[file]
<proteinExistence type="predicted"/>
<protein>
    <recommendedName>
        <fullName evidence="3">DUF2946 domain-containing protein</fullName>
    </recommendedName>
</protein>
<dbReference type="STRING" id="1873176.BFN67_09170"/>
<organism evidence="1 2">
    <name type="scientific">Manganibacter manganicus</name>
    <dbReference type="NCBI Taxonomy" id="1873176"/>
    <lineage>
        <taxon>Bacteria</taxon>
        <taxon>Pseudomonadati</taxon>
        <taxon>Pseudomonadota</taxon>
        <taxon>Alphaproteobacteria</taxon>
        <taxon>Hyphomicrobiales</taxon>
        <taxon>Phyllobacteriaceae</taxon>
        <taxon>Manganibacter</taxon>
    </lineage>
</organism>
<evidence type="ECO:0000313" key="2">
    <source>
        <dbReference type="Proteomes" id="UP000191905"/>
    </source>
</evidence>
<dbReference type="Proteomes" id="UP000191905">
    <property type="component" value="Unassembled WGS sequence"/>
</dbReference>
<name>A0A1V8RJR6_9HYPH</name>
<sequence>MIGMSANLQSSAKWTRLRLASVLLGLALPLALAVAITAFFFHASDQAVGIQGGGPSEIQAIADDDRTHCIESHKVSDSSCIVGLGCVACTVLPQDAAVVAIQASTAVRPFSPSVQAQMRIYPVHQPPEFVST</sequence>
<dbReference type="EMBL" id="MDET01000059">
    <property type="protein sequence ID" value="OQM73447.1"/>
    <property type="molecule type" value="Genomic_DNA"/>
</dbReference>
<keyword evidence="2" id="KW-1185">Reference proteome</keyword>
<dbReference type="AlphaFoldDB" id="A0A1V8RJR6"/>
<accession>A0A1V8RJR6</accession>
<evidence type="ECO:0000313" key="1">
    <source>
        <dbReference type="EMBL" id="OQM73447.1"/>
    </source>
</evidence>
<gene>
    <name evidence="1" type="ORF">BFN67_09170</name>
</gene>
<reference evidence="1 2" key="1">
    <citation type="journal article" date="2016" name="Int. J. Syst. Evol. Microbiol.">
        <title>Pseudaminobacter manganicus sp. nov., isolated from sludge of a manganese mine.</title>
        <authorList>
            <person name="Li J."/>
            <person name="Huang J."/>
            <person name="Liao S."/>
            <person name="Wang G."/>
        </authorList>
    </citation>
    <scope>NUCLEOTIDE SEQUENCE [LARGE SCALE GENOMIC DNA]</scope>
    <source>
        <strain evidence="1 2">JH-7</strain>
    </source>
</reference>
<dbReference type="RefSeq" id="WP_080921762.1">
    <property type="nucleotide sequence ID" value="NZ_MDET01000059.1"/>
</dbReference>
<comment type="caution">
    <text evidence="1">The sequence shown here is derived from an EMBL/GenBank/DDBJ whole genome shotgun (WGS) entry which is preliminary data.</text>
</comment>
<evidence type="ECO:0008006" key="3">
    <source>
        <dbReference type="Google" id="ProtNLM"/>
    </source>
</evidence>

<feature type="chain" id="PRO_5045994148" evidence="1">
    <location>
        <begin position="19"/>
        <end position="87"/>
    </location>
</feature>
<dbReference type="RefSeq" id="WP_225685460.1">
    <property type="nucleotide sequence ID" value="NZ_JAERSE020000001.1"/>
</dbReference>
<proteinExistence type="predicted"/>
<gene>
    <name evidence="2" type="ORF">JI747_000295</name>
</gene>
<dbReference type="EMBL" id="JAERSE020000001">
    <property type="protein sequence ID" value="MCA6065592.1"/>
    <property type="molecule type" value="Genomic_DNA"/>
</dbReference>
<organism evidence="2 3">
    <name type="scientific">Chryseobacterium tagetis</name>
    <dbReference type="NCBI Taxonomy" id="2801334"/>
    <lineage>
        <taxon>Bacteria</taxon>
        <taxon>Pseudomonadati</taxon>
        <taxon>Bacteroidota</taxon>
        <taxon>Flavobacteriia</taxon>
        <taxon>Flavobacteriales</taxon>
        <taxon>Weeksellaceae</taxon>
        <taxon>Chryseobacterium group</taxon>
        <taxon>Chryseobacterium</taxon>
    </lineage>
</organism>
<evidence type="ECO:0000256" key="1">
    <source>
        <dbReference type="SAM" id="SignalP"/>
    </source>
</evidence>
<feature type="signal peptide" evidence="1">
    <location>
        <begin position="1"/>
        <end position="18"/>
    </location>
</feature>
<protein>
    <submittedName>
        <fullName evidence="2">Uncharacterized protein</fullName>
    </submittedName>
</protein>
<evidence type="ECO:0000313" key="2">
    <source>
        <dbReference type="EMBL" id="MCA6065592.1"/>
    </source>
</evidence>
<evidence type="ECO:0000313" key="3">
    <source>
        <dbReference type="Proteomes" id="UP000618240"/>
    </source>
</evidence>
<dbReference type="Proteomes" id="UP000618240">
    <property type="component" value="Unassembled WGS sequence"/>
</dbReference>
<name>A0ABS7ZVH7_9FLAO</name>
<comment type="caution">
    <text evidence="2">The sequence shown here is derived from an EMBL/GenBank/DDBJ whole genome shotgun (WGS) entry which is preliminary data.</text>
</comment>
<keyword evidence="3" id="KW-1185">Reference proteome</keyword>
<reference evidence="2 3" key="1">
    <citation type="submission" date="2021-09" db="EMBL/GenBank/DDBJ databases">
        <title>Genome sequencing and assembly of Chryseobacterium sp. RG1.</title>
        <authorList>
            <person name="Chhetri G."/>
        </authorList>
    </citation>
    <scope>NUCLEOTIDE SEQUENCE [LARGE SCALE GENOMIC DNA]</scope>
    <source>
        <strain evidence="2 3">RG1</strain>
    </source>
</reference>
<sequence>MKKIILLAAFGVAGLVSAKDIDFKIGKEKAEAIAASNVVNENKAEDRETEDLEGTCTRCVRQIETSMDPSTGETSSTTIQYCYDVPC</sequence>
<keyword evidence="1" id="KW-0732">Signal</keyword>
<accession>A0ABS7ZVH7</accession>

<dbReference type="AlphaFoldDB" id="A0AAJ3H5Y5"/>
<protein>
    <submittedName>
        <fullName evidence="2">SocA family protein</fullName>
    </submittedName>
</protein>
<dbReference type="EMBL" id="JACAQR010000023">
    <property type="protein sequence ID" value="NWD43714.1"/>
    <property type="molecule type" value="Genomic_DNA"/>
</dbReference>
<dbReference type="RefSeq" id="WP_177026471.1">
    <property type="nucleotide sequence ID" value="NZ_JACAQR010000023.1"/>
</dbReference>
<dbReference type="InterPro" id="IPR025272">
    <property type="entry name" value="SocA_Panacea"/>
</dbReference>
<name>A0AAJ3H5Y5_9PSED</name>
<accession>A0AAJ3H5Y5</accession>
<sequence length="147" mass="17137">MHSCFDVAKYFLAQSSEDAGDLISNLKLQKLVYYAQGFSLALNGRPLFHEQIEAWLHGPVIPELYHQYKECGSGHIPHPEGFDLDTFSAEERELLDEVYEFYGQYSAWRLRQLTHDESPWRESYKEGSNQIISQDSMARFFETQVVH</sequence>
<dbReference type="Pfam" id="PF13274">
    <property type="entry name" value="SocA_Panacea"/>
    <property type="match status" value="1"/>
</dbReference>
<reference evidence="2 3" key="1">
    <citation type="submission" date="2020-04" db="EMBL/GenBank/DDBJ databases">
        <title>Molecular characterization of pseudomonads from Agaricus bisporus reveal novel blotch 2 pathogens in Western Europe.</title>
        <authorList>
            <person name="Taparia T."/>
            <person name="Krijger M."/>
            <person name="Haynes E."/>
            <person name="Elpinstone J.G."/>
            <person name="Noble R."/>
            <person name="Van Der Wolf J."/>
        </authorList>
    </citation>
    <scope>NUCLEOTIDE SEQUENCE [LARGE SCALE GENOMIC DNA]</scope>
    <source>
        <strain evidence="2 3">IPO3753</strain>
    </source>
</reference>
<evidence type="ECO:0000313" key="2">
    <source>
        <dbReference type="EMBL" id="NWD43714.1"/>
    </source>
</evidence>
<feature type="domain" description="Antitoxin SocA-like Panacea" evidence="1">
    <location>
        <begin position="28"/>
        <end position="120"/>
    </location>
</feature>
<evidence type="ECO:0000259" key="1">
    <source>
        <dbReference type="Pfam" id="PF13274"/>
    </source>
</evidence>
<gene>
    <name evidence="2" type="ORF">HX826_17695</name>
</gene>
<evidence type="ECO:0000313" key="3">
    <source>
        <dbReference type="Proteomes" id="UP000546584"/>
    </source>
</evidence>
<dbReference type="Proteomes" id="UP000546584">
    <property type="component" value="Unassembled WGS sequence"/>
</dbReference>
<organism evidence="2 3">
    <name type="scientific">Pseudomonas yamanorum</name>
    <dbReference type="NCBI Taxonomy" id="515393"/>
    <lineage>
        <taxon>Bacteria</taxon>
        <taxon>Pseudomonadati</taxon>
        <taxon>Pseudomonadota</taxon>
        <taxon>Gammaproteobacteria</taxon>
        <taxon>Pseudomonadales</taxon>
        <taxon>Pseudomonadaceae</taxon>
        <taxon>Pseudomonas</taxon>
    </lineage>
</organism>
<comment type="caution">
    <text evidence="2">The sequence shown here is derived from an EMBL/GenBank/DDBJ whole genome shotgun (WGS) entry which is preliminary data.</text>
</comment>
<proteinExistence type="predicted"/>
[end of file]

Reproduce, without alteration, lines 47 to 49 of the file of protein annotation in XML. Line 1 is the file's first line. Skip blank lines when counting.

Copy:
    <citation type="journal article" date="2016" name="Int. J. Syst. Evol. Microbiol.">
        <title>Pseudaminobacter manganicus sp. nov., isolated from sludge of a manganese mine.</title>
        <authorList>